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Deep Threat

The Magic's outside touch gives them a shot at spoiling Cleveland's party

About 90minutes before Game 7 in Boston on Sunday, when he might have beenreviewing scouting reports or watching video, Magic center Dwight Howardtrolled the locker room for people to chest-bump. First it was forward HedoTurkoglu. Then point guard Rafer Alston got one. The block-chested Howardthumped Anthony Johnson so hard that the backup guard nearly toppled onto atraining table. "That's just how we do things around here," Johnsonexplained. The Magic way seems to work: A few hours later the players were backin the locker room celebrating a 101--82 slaying of the Celtics that put theteam in its first conference finals since 1996.

If the Magic'spregame preparation is unconventional, so is the way it plays. Instead ofcomplementing the 6'11" Howard with slashers and another low-post scorer,Orlando has surrounded him with outside shooters, including frontcourtmatesTurkoglu and Rashard Lewis. With Howard opening up the floor by drawing doubleteams in the post and off the pick-and-roll, the Magic finished second in theleague in three-pointers taken (26.2 per game) and in makes (10.0). In theBoston series, the Magic connected on 56 of 162 long-range attempts (34.6%)."When those shooters get going," says Celtics coach Doc Rivers,"[Orlando] is nearly impossible to guard."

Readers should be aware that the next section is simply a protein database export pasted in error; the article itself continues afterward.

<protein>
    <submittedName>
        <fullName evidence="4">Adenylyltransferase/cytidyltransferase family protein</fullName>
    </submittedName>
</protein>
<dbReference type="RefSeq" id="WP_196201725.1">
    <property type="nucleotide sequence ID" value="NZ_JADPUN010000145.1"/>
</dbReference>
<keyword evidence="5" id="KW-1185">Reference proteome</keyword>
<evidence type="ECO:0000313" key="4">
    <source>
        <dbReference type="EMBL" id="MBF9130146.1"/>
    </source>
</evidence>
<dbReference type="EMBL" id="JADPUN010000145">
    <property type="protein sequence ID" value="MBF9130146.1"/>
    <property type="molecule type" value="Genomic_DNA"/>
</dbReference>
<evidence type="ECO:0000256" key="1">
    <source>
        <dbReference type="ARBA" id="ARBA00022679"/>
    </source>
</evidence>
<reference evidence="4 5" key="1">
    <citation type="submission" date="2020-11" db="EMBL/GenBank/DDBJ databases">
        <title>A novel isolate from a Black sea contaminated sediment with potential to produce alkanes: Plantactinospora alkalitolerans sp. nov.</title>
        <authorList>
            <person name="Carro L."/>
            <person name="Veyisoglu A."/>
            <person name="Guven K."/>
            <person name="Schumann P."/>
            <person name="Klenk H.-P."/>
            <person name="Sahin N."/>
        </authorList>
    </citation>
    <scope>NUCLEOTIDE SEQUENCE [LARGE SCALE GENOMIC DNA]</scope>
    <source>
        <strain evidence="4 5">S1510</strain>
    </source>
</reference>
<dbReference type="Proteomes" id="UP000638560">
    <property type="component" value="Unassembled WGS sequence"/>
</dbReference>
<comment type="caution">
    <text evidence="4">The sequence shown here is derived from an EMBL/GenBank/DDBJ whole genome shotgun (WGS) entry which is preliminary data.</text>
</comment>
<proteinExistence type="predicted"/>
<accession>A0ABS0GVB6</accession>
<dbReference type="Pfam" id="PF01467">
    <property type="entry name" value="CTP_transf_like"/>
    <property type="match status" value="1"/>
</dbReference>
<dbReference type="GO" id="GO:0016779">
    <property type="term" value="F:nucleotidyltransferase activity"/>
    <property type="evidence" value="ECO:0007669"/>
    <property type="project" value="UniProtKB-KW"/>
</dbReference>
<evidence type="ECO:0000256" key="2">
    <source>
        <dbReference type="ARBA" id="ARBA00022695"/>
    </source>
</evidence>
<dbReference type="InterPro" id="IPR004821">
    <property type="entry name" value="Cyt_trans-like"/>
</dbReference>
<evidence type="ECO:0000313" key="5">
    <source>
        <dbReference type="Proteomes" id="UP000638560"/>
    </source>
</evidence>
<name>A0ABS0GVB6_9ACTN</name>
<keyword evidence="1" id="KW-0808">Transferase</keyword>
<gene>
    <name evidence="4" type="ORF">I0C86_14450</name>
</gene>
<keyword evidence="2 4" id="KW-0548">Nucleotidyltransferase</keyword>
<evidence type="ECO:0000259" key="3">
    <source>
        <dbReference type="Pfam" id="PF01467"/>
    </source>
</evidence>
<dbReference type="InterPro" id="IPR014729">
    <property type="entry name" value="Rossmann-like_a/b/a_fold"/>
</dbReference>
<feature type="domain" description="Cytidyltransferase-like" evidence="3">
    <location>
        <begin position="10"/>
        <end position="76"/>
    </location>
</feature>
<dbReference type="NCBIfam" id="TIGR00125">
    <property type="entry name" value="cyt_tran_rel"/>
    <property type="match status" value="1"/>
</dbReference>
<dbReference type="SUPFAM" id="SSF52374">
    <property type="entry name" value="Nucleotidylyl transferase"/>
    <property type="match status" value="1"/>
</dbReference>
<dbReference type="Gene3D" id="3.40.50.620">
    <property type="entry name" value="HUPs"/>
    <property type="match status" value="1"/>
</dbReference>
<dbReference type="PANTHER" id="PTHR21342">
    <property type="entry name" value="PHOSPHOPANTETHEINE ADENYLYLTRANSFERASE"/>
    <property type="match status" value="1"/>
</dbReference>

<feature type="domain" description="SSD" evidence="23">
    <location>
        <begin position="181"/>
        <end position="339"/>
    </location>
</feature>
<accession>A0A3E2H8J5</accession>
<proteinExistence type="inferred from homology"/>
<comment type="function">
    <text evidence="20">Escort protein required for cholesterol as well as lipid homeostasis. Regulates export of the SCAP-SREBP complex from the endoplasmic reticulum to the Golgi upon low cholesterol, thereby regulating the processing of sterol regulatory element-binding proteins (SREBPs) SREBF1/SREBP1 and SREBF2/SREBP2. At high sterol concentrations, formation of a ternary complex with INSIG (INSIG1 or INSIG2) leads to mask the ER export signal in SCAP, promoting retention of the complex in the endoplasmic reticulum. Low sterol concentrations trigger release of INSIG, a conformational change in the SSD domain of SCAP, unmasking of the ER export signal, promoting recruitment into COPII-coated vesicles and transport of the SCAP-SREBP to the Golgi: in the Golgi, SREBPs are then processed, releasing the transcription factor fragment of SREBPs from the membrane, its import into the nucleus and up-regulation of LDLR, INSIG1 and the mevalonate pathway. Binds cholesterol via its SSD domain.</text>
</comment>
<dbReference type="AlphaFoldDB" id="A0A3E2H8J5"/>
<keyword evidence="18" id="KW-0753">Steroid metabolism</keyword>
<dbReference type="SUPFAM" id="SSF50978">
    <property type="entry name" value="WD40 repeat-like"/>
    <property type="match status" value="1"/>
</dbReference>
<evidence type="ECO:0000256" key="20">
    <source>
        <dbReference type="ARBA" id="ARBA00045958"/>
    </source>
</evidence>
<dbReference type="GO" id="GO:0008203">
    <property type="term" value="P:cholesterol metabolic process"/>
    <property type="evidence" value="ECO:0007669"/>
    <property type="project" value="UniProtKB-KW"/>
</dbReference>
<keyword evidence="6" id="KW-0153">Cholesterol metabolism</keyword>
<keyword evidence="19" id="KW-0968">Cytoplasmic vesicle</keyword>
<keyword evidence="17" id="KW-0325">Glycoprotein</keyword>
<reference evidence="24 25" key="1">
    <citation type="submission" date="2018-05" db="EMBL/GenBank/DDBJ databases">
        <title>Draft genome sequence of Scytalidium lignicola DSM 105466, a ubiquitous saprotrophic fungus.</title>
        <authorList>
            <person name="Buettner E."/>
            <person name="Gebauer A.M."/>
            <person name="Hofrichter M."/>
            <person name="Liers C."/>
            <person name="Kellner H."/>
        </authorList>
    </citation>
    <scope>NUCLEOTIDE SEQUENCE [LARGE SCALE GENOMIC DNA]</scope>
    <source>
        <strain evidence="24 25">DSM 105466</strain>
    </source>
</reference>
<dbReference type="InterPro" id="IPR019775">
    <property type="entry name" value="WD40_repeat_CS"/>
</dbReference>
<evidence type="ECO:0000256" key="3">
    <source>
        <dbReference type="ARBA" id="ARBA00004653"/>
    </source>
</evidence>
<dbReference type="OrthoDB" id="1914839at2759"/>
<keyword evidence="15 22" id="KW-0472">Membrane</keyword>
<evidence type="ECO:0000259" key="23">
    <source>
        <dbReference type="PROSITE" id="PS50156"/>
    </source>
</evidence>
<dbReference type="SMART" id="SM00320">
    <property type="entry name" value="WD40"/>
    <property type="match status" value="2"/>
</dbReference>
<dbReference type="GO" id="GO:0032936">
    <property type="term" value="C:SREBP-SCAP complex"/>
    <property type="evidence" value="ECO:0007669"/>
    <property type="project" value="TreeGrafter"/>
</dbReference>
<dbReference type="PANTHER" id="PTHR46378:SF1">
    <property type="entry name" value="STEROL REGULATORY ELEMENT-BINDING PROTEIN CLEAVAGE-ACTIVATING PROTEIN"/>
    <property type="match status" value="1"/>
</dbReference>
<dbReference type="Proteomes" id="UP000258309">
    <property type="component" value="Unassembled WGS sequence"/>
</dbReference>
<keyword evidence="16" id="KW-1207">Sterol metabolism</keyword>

They got goingagainst Cleveland in the regular season; the Magic won two of three games,including a 29-point blowout in Orlando on April 3. In those victories theMagic got the Cavaliers' defense scrambling with pick-and-roll afterpick-and-roll, attempted 58 threes and hit 24 (41.4%). That strategy is sure tocontinue in the Eastern Conference finals. "We need a lot of movement,"says Johnson. "You can't go one-on-one with them because they are too gooddefensively."

Orlando also hopesto apply the lessons it learned in overcoming a 3--2 series deficit against thereigning champs. In Games 4 and 5 the Magic looked overwhelmed when no reliablescorer stepped forward in the fourth quarter. But Lewis had eight points in thefinal period of Game 6, and Turkoglu emerged on Sunday, scoring 10 of his 25 inthe fourth quarter. "We have matured a lot in a short period of time,"says Lewis. Howard agrees. As he walked off the podium after his postgame pressconference on Sunday, he paused, looked down and said quietly to himself,"I feel like I grew up tonight."



THE LATE SHOW Turkoglu's fourth-quarter scoring shut down the Celtics in Game 7.